What’s happening with Thailand’s 45 day visa exemption policy?

The Tourism Authority of Thailand (TAT) wants to see 45-day visa-free stays for tourists from 64 countries extended until the end of 2023 to boost tourism recovery. The TAT proposed the extension in January, but the policy is set to end this Friday, March 31, and the Cabinet still hasn’t reached a decision on whether it will be continued, the TAT told The Thaiger today.

The Cabinet convenes on Tuesdays, so perhaps a decision will be made next week, or perhaps a decision was made yesterday and hasn’t yet been announced. The TAT advised The Thaiger that the decision is expected to come “in April.”

Right now there is no telling whether tourists (from 64 countries) entering Thailand from April 1 will be granted 30 or 45 visa-free days in the kingdom.

In September last year, Thailand’s Cabinet approved the temporary extension of visa on arrival and visa exemption on arrival.

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Between October 1, 2022 – March 31, 2023, foreign tourists arriving in Thailand are eligible to stay in the kingdom – without payment – as follows, depending on their passport country…

  • Visa on Arrival stays will be extended from 15 days to 30 days. Passport holders from 19 countries are eligible for Visa on Arrival.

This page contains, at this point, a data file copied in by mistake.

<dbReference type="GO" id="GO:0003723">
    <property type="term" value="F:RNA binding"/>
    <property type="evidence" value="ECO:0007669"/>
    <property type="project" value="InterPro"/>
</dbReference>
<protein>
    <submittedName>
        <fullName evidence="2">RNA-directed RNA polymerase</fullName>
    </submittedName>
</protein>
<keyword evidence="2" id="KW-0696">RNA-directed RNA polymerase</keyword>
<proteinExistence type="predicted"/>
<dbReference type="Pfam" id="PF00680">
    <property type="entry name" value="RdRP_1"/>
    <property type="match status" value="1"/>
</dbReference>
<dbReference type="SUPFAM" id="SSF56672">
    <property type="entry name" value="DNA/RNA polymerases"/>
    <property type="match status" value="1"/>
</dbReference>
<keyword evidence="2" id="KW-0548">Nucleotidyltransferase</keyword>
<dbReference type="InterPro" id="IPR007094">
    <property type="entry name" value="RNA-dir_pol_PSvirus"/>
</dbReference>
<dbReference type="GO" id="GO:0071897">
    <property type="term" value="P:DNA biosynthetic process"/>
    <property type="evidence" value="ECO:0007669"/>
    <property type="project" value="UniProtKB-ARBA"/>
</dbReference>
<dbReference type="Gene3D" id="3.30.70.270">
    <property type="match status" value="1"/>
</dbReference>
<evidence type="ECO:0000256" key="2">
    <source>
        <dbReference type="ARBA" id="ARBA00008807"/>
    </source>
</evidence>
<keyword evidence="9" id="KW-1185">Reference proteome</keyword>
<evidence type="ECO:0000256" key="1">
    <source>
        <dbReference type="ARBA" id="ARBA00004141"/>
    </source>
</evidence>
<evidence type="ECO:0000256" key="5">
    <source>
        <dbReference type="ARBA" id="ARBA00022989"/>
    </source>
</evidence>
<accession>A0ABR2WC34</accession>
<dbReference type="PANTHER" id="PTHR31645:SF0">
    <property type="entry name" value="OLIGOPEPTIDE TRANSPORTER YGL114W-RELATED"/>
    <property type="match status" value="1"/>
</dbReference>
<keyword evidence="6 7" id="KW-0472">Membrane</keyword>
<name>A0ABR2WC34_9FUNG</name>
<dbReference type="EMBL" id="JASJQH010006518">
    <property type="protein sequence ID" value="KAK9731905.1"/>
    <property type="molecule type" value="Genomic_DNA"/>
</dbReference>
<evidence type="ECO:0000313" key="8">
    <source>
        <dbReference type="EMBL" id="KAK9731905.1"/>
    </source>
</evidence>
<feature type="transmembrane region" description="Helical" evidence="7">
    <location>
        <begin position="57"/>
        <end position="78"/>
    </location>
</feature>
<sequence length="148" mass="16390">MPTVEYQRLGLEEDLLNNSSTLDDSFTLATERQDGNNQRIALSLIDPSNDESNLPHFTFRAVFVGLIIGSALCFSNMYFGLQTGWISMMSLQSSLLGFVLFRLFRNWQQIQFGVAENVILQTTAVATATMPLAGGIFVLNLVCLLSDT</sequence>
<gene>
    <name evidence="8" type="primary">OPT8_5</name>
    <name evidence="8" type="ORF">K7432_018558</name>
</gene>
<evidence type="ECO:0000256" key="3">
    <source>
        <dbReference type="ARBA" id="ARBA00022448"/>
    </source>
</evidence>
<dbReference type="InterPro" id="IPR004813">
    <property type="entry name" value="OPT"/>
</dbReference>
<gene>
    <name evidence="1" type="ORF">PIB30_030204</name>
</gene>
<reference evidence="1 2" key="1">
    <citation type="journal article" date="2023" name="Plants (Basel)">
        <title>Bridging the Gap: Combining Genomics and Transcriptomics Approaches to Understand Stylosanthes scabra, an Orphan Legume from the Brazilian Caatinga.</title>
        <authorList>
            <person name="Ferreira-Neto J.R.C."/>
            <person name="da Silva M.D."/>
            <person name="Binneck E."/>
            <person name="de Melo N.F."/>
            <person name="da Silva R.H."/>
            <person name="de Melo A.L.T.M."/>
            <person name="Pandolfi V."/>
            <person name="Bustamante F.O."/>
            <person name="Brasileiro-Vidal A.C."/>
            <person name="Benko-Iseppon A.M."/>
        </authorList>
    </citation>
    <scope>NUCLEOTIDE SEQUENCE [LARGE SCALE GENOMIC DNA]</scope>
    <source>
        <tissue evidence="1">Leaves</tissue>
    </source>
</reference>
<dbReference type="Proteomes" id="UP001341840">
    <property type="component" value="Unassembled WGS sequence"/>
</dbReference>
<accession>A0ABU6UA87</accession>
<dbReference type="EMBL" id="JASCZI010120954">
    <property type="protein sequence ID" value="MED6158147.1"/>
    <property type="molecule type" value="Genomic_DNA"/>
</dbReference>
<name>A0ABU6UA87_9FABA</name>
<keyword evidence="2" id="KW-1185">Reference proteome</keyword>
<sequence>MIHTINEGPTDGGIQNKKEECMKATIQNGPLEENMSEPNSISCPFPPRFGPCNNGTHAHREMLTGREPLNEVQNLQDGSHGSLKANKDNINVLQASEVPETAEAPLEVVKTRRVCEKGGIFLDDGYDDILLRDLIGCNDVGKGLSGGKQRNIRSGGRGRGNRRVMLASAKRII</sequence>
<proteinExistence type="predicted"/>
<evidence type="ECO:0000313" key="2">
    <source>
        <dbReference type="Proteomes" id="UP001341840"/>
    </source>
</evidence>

• Visa Exemption stays for passport holders from 64 countries that have bilateral agreements with Thailand will be extended from 30 days to 45 days.

If the policy ends on Friday, tourists from 64 countries will go back to being granted a maximum of 30 visa-free days in Thailand.

Hopefully, the Cabinet sees the economic potential in extending the 45-day visa exemption on arrival policy until the year’s end.

Last year, the TAT predicted that extended stays would spur tourists to stay in Thailand for an extra five days on average. If each tourist spent 4000 – 5000 baht per day, that’s an extra 20,000 baht pumped into the economy per tourist for every trip made to Thailand.

Thailand surpassed its target of 10 million tourists last year, which the TAT largely attributed to 45-day stays. The Thaiger will update the story once the Cabinet decides on the fate of the much-loved 45-day visa exemption on arrival policy.

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Leah is a translator and news writer for the Thaiger. Leah studied East Asian Religions and Thai Studies at the University of Leeds and Chiang Mai University. Leah covers crime, politics, environment, human rights, entertainment, travel and culture in Thailand and southeast Asia.

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